Generalized Anxiety Disorder (GAD)
GAD accounts for the most common additional anxiety disorder of socially anxious individuals (Barlow, 1986). Between 25 – 33% of SAD sufferers also meet the criteria for generalized anxiety disorder (Mennin, Heimberg, & Jack, 2000; Turner, Beidel, Borden, Stanley, & Jacob, 1991). Due to their similarity in symptoms, it has been suggested to look at specific physiological characteristics to distinguish between SAD and GAD (Szafranski, Talkovsky, Farris, & Norton, 2014). Research indicates that while GAD is rather related to cognitive processes, social anxiety disorder is strongly associated with physiological arousal (Gross, Oei, & Evans, 1989).
Generally speaking, GAD refers to elevated cognitive anxiety symptoms related to external stimuli (Szafranski, Talkovsky, Farris, & Norton, 2014). Many affected people, for instance, worry excessively about their finances or their health. When SAD and GAD co-occur, the two disorders can worsen their symptoms reciprocally. Often, these individuals find themselves affected more negatively and experience a higher symptom severity (Mennin et al., 2000).
Obsessive-Compulsive Disorder (OCD)
People who suffer from OCD usually experience obsessive thoughts or imaginative scenarios passing through their minds. In order to reduce the anxiety caused by these obsessive impulses, they engage in compulsive rituals and behavior. A common example is the mother who is plagued by images of her children being involved in an accident. In order to reduce the excessive anxiety caused by these imagined scenarios, she checks in on her children frequently and repeatedly to make sure they are safe. Quality of life can be affected in a very negative manner by OCD, as personal relationships, professional duties, and other important areas of life can get damaged over time (Hollander, Stein, Fineberg, Marteu, & Legault, 2010).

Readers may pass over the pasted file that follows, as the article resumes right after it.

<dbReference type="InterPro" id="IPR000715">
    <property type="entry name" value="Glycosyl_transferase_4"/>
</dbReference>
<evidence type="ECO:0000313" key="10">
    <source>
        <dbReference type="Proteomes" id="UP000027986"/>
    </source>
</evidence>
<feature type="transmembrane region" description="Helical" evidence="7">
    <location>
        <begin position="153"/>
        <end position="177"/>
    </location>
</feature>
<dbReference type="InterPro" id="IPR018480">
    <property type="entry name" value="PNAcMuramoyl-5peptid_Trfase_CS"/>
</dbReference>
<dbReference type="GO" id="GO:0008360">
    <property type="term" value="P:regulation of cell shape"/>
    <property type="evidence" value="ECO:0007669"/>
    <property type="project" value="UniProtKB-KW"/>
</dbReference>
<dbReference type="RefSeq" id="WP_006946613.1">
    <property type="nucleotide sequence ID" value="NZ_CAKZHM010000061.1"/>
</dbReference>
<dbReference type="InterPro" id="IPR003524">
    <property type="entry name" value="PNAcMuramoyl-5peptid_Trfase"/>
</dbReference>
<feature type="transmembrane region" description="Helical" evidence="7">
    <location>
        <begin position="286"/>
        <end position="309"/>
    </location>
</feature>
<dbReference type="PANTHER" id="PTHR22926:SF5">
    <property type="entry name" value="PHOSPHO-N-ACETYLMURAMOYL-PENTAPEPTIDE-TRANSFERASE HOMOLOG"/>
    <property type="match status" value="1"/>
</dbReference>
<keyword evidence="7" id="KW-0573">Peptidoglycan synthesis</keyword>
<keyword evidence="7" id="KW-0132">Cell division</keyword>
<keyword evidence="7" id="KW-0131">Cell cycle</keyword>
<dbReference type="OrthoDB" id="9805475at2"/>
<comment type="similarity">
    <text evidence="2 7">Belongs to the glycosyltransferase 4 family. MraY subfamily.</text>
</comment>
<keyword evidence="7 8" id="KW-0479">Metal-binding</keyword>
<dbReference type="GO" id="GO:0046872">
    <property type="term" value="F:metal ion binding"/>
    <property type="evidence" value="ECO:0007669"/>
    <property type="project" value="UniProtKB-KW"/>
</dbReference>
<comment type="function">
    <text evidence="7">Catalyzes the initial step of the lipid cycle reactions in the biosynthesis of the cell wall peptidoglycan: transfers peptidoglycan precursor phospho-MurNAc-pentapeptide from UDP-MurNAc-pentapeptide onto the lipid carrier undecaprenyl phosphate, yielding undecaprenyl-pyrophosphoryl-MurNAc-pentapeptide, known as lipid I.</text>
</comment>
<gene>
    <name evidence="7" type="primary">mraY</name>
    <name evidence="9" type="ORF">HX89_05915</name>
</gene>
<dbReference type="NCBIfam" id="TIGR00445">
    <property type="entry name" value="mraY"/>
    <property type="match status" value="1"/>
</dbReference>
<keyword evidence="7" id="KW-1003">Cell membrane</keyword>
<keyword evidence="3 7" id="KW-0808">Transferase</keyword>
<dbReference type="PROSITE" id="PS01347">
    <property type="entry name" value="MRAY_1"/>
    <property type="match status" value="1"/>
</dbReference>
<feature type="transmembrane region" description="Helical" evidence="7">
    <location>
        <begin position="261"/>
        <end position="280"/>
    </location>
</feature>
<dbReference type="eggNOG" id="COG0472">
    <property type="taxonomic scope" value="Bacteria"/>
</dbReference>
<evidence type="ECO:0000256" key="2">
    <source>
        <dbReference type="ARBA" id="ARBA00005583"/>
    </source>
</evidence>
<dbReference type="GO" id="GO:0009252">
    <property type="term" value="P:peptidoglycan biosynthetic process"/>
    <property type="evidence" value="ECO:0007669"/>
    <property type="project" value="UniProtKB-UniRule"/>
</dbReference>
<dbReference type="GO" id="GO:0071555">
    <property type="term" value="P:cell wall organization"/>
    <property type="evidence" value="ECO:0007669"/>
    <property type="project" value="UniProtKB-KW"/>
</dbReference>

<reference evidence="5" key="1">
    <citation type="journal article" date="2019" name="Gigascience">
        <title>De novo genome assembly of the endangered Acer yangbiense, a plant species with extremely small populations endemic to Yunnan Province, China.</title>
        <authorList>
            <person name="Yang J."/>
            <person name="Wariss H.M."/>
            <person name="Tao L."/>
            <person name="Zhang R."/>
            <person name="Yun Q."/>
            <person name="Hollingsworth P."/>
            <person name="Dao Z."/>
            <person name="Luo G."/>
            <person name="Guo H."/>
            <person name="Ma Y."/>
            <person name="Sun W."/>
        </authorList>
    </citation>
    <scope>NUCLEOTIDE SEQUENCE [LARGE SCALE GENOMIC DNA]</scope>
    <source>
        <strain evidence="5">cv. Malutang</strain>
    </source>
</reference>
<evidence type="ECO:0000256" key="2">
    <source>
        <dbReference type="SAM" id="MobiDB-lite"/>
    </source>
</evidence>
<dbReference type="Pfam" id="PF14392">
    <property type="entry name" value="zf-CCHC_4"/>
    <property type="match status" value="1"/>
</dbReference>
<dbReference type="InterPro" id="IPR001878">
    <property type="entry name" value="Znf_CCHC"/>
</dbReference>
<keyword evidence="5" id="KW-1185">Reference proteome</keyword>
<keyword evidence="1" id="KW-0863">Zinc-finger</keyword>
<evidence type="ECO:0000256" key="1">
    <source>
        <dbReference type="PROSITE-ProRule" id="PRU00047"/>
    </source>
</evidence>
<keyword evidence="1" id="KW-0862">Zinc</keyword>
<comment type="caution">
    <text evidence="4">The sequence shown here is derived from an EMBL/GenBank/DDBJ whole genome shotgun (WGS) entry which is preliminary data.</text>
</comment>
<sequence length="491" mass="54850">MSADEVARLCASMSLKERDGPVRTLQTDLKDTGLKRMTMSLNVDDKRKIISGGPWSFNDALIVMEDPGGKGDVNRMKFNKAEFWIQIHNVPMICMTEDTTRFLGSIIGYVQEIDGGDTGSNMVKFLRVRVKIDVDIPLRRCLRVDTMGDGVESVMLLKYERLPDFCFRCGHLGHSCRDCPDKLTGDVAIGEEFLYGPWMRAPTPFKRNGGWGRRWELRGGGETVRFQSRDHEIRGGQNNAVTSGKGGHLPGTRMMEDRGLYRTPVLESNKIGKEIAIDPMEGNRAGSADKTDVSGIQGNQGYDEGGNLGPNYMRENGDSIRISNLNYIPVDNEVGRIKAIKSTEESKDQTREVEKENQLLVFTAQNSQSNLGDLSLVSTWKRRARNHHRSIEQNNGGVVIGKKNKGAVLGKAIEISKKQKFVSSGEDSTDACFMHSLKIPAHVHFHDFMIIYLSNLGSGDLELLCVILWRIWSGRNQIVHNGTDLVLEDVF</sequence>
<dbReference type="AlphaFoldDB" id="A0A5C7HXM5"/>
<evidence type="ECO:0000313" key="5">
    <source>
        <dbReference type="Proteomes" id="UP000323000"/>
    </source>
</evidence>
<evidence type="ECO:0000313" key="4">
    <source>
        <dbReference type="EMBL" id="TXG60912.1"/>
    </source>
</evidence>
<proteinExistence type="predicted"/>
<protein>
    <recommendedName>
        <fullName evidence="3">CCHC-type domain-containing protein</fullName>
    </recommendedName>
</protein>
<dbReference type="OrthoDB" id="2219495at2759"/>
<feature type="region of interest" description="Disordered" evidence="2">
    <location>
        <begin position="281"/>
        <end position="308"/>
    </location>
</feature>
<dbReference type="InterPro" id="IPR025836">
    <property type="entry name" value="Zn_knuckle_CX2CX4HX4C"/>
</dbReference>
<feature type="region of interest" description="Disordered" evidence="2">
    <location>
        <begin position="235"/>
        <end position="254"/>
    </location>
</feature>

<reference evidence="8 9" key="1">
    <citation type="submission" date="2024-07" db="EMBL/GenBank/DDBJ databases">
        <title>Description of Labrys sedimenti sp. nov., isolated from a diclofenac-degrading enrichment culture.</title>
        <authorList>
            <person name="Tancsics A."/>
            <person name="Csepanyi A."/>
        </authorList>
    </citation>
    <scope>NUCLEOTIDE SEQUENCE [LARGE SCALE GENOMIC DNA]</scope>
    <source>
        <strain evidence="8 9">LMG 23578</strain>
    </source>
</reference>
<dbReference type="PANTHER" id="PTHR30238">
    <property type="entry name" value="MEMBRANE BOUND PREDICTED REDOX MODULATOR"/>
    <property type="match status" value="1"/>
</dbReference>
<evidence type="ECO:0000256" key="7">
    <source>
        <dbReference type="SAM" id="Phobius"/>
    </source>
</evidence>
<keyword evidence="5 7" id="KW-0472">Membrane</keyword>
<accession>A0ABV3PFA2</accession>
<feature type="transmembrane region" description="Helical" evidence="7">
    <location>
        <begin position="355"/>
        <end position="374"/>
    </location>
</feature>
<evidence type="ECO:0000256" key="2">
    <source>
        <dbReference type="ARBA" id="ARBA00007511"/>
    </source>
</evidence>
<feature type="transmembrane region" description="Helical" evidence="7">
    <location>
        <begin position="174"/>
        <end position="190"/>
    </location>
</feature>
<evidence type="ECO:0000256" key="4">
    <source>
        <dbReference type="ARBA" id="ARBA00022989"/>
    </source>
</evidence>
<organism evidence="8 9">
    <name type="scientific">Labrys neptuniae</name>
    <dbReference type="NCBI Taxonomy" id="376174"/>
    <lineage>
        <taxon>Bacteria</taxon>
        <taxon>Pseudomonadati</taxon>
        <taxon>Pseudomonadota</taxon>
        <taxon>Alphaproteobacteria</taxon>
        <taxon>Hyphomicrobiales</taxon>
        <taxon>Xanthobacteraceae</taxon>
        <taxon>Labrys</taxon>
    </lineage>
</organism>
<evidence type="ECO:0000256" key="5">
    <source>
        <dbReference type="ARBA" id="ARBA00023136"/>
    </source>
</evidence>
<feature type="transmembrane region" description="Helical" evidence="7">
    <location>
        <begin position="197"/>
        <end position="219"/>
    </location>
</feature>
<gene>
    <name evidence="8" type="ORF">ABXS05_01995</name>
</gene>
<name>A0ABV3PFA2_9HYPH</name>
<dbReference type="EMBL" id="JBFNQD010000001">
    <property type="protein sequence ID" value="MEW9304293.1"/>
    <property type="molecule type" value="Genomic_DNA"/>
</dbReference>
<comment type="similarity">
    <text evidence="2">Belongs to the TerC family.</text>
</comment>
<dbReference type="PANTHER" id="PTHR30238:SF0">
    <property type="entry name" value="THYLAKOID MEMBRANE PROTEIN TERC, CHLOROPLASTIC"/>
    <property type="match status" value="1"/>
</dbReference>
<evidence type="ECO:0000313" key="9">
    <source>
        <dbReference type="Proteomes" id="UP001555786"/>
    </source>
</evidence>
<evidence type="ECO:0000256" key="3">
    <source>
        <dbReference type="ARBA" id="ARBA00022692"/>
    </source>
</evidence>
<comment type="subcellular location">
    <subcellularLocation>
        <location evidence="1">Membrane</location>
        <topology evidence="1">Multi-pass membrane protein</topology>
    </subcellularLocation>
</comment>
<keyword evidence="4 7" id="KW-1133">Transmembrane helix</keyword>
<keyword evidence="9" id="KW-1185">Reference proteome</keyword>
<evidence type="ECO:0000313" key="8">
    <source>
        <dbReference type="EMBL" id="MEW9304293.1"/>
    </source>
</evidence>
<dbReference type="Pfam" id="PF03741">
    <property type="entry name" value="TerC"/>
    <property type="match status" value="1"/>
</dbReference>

The proportion of SAD sufferers who are affected by OCD is much lower than it is for generalized anxiety disorder. Around 4% of socially anxious people meet the criteria for a diagnosis of OCD (Acarturk et al., 2008). When the two disorders show up together, therapy aiming to reduce social anxiety symptoms can be affected by the ritualistic behavior of the individuals related to social situations (Szafranski, Talkovsky, Farris, & Norton, 2014).
Panic Disorder & Agoraphobia
SAD sufferers are over five times more likely to be affected by panic disorder than the average person (Chartier, Walker, Stein, 2003). The same numbers apply for agoraphobia.
Due to their overlap of symptoms, it can be difficult to differentiate SAD and panic disorder. What marks the difference between a panic-like anxiety state in social anxiety is its strict appearance in social situations. In panic disorder, it is necessary that panic attacks also occur outside of social situations (Norton, Dorward, & Cox, 1986).
Agoraphobia, on the other hand, overlaps with social anxiety in terms of avoidance of social situations. Affected individuals fear it might be difficult to escape from the situation when having a panic attack or it could result in embarrassment and humiliation (Craske & Barlow, 1993).
Posttraumatic Stress Disorder (PTSD)
It has been reported that around 7% of people with a primary diagnosis of SAD also meet criteria for PTSD (Zayfert, DeViva, & Hofman, 2007). For people with a primary diagnosis of PTSD, 43% qualified for a diagnosis of SAD. When social anxiety and PTSD occur together, symptom severity and functional impairment usually exacerbate.
The likelihood of additionally suffering from depression and other anxiety disorders is elevated for individuals with posttraumatic stress disorder and co-occuring social anxiety (Zayfert, DeViva, & Hofman, 2007).